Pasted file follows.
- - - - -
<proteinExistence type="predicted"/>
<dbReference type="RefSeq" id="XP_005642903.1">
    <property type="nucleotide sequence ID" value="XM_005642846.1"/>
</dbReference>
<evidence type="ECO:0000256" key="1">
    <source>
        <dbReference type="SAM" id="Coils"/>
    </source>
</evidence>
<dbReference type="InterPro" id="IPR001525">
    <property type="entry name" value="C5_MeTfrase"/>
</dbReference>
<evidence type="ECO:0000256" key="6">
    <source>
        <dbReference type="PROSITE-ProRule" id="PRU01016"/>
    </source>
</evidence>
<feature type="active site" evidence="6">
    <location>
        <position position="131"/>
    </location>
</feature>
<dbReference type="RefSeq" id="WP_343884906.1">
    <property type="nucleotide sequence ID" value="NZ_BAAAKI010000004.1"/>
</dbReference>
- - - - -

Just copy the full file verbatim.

<proteinExistence type="predicted"/>
<dbReference type="RefSeq" id="XP_005642903.1">
    <property type="nucleotide sequence ID" value="XM_005642846.1"/>
</dbReference>
<evidence type="ECO:0000256" key="1">
    <source>
        <dbReference type="SAM" id="Coils"/>
    </source>
</evidence>
<dbReference type="InterPro" id="IPR001525">
    <property type="entry name" value="C5_MeTfrase"/>
</dbReference>
<evidence type="ECO:0000256" key="6">
    <source>
        <dbReference type="PROSITE-ProRule" id="PRU01016"/>
    </source>
</evidence>
<feature type="active site" evidence="6">
    <location>
        <position position="131"/>
    </location>
</feature>
<dbReference type="RefSeq" id="WP_343884906.1">
    <property type="nucleotide sequence ID" value="NZ_BAAAKI010000004.1"/>
</dbReference>